Whichever plan you choose to offer your employees, you should know that there will be those who insist on seeing their own doctors, and are willing to pay extra premiums and deductibles and coinsurance for them, a Fee-for-Service or PPO plan may be a good fit. Other employees may not have that need, and will appreciate a less expensive, more restrictive plan, such as a POS or HMO. In order to satisfy the majority of their employees, many employers offer their employees a choice of a Fee-for-Service or PPO plan, as well as a POS or HMO plan.
Retirement Benefits. Like health insurance, retirement benefits are an integral part of an employee's overall compensation. There are a number of different retirement options available, such as:
In deciding which type of retirement plan to offer, an employer should consider: ages and compensation histories of employees; level of employer contributions anticipated; the company's profit history; plan administration costs; and the expected length of time the plan will exist. There are a wide variety of plans available to employers, and it makes sense to consult with professionals who specialize in retirement plans for businesses.
Other Benefits. This is a "catch-all" category that includes programs and benefits offered by the employer on either an employer-pay-all or contributory basis. These additional benefits serve to improve the employee's quality of life by offering services and programs that may make the employee's life easier, and hopefully, more pleasant-translating to improved satisfaction levels and employee productivity.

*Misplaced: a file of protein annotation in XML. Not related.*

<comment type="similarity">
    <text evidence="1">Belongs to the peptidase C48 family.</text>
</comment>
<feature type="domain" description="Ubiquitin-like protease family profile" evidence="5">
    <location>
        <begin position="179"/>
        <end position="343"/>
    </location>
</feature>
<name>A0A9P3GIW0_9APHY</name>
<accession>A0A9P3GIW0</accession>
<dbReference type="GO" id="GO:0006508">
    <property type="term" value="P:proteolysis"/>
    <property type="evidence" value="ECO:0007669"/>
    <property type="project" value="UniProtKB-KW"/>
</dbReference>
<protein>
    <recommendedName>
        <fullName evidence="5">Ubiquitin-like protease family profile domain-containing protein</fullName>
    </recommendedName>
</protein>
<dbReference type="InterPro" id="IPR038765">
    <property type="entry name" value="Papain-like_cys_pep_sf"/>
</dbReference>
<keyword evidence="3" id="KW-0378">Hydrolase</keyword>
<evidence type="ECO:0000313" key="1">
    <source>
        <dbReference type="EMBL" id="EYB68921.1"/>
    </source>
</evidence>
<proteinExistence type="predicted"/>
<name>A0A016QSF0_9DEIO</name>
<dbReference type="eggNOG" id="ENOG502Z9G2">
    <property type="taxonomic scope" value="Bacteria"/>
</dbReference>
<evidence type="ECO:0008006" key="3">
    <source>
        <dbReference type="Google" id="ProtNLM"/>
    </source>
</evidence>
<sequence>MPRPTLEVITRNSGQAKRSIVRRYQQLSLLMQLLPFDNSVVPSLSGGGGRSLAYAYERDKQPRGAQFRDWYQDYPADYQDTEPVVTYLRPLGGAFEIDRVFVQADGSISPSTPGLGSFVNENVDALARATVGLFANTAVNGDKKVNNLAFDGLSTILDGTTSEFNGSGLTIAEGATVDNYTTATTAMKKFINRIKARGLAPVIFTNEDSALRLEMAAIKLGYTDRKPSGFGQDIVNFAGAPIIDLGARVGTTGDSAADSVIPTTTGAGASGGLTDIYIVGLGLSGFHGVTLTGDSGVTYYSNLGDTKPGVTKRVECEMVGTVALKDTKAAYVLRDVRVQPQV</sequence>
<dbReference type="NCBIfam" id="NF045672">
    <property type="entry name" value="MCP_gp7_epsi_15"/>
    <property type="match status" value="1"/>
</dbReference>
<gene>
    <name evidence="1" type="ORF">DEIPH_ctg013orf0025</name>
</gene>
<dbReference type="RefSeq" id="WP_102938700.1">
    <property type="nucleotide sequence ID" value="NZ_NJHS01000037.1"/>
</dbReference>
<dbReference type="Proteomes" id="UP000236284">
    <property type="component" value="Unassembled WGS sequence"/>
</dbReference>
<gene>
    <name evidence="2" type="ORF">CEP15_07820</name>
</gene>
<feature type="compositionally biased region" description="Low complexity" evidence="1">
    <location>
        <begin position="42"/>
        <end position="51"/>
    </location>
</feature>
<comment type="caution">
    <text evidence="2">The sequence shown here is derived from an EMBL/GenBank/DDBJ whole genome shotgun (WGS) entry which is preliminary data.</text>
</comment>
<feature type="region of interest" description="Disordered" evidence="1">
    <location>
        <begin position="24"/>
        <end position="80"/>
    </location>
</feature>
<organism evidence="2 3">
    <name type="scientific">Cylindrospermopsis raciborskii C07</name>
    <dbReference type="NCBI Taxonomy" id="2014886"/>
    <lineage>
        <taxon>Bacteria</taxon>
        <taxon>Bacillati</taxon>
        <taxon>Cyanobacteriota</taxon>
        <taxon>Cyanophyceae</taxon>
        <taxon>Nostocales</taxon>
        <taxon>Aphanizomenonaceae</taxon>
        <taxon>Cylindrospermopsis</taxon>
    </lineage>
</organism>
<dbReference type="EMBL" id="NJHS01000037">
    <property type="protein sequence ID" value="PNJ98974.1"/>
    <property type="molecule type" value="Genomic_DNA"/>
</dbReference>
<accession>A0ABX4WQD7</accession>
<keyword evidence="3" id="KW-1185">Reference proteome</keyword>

Other benefits are quite extensive and can include, but are not limited to: group automobile insurance plans; flexible spending accounts; dependent care accounts; medical expense reimbursement accounts; paid leave; employee assistance programs; health club memberships; credit unions; company vehicles; and certain non-qualified plans, such as deferred compensation plans which are usually discriminatory in nature, and thus are not tax-favored instruments of employee compensation.
Designing a Plan
When you begin to put together an employee benefit plan, you will likely want to start with a few "core" benefits, such as disability insurance, health insurance, and a retirement plan. These benefits form a base from which your company's benefit plan can grow and evolve in the future. Every year or two, it may be wise to consider the addition of a new benefit plan, for example dental insurance or disability income insurance. Instead of bearing the burden of cost entirely, the employer can contribute a portion of the cost, with the employee paying the balance.